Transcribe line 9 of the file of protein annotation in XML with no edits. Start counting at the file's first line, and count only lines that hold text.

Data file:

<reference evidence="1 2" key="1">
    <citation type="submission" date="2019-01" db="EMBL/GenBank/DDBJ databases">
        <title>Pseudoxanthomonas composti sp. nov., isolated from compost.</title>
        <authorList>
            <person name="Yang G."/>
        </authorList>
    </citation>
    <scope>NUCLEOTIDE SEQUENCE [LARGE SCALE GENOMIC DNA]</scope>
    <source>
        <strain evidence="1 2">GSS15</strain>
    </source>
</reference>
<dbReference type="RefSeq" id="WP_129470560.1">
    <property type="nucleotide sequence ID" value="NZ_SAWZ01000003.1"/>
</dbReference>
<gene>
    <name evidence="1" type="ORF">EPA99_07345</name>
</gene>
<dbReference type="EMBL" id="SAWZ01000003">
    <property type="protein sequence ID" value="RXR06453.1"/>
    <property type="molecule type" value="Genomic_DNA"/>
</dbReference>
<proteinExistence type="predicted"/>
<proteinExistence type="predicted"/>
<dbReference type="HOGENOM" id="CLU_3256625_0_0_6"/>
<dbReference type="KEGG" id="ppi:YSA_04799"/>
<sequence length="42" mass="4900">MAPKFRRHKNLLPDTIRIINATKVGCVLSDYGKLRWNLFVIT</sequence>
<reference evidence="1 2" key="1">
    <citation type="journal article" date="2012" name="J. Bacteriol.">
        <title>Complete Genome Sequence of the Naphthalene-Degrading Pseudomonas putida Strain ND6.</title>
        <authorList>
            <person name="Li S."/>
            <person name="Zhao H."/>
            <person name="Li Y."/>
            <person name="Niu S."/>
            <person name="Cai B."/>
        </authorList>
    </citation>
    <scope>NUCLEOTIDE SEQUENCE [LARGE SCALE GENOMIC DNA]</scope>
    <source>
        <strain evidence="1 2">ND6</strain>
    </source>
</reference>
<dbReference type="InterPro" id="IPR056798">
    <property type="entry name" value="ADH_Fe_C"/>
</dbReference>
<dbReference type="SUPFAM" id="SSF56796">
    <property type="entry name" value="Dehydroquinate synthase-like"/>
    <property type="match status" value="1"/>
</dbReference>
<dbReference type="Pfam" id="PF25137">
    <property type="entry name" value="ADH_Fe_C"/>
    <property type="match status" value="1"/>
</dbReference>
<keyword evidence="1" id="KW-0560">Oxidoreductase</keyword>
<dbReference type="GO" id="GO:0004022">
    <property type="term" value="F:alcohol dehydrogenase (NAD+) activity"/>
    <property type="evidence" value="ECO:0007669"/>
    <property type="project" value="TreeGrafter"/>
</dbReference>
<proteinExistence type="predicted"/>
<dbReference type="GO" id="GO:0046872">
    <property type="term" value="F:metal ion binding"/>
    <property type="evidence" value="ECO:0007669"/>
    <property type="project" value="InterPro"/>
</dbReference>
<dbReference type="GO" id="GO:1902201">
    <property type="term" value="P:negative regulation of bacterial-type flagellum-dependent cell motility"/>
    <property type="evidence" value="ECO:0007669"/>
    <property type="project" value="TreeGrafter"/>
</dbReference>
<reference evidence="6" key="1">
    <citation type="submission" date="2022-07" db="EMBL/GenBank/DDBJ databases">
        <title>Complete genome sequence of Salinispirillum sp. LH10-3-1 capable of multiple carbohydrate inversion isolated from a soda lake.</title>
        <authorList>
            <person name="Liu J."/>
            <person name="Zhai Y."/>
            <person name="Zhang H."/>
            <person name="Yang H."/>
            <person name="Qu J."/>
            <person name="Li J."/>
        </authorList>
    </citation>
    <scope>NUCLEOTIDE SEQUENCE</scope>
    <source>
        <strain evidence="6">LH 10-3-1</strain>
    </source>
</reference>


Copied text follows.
    <source>